A Cabinet minister today plunged the UK’s negotiating strategy on the Northern Ireland border row with the EU into chaos after she ruled out unilaterally suspending customs checks before Christmas.
Her comments appeared to undermine Brexit Minister Lord Frost who has repeatedly insisted that the UK could make the move at any point if the EU refuses to give ground during crunch talks.
Ms Trevelyan’s claim was swiftly slapped down by Downing Street as the Prime Minister’s Official Spokesman insisted there is no ‘timetable’ for the potential triggering of Article 16.
Anne-Marie Trevelyan, the International Trade Secretary, claimed the UK will ‘absolutely not’ act on its own to tear up border rules in Northern Ireland before the end of the year
Her comments appeared to undermine Brexit Minister Lord Frost who has repeatedly insisted that the UK could make the move at any point if the EU refuses to give ground during crunch talks
The UK and the EU remain locked in talks on how to improve the Northern Ireland Protocol.
The protocol, agreed as part of the original Brexit deal, requires checks on goods to be carried out at ports in order to avoid the return of a land border with the Republic.
But it has caused disruption to trade and angered unionists who have demanded the rules be scrapped, arguing they create a barrier between Northern Ireland and the rest of the UK.
Britain and Brussels have been holding negotiations for months on how to improve the operation of the protocol but a breakthrough remains elusive.
The Government has repeatedly threatened to trigger Article 16 of the protocol to unilaterally suspend the border arrangements if the EU refuses to budge.
Such a move would almost certainly trigger a legal challenge from Brussels and could spark a potential trade war.
Lord Frost has said the UK’s preference is to strike a deal with the EU to improve the protocol but ‘Article 16 remains on the table’.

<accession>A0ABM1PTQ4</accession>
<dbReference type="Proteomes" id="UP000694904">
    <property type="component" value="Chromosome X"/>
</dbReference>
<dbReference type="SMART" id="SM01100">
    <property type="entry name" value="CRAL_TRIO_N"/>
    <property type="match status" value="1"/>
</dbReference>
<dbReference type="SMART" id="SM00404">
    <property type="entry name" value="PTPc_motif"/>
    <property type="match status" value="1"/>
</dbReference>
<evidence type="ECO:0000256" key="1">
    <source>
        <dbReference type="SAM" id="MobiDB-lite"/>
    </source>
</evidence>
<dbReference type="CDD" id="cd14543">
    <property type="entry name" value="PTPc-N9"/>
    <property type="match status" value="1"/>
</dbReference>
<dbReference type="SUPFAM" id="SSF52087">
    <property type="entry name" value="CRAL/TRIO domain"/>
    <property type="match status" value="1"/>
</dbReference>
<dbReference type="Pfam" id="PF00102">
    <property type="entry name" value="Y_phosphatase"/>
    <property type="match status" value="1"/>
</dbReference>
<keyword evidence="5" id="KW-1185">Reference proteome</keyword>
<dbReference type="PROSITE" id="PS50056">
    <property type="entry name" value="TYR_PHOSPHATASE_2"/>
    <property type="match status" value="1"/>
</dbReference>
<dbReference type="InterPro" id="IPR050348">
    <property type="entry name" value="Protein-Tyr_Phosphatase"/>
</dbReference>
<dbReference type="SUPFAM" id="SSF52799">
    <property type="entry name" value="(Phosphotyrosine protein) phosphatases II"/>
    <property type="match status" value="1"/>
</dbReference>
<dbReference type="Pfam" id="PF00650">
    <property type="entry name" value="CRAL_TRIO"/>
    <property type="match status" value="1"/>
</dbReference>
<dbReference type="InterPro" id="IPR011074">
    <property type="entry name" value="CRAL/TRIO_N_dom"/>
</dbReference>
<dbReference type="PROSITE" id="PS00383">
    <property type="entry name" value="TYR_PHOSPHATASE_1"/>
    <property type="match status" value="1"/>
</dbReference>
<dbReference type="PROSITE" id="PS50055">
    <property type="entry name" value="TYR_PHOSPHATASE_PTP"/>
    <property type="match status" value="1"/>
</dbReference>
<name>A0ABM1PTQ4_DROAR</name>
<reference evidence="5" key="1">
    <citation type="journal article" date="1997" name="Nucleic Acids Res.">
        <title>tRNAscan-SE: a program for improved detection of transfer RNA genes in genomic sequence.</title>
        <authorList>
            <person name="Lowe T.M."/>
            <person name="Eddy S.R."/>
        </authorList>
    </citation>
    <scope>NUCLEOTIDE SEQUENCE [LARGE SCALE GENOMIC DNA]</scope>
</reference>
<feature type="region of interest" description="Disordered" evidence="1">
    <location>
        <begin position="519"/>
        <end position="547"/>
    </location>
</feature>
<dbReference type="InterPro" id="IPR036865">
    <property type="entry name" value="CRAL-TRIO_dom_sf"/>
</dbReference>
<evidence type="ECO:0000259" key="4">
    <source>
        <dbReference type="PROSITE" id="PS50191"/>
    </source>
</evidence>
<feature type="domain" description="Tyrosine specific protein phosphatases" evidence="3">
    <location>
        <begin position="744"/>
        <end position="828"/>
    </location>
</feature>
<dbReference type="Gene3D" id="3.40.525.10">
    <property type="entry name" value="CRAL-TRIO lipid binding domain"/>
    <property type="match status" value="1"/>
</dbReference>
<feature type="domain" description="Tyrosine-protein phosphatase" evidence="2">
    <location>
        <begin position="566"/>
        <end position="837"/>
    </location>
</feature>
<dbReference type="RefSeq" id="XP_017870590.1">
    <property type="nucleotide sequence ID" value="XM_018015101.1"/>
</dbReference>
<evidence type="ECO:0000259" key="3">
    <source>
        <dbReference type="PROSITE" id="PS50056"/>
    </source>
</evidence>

However, Ms Trevelyan appeared to pull the rug out from underneath Lord Frost as she told The Telegraph: ‘I don’t think anyone’s calling Article 16 before Christmas, absolutely not.’
Downing Street rejected the suggestion made by Ms Trevelyan, as the PM’s Official Spokesman said: ‘Our preference remains to agree a negotiated solution if we can. Of course we will use Article 16, the safety mechanism, if solutions cannot be found.’
Asked directly if the Government is willing to trigger Article 16 before Christmas, the spokesman replied: ‘Well, I am not going to put a timetable on it.
‘We continue to believe that the conditions for triggering that safety mechanism of Article 16 have been met.
‘That remains the Government position. But we will look for a consensual, negotiated solution.’
The row came as Ms Trevelyan used a speech at the Margaret Thatcher Conference on Trade at lunchtime to insist the UK can now ‘write a new chapter in our proud trading history’ following Brexit.
Speaking at the event hosted by the Centre for Policy Studies think tank, she said: ‘For the first time in almost 50 years, we are no longer waiting on the EU’s “computer says no” bureaucracy, where trade talks drag on and on.
‘We are an independent trading nation, able to reach out on our own, securing great deals and empowering businesses to seize those opportunities of the future and create high-paying, highly-skilled jobs, and to forge an open, enterprising economy which enables us to build back better from the pandemic, levelling up the whole of the UK.
‘With the energy, the innovation and the engagement of businesses, communities and this ambitious strategy, we will unleash our nation’s brilliant potential and write a new chapter in our proud trading history.’
Source: Daily Mail UK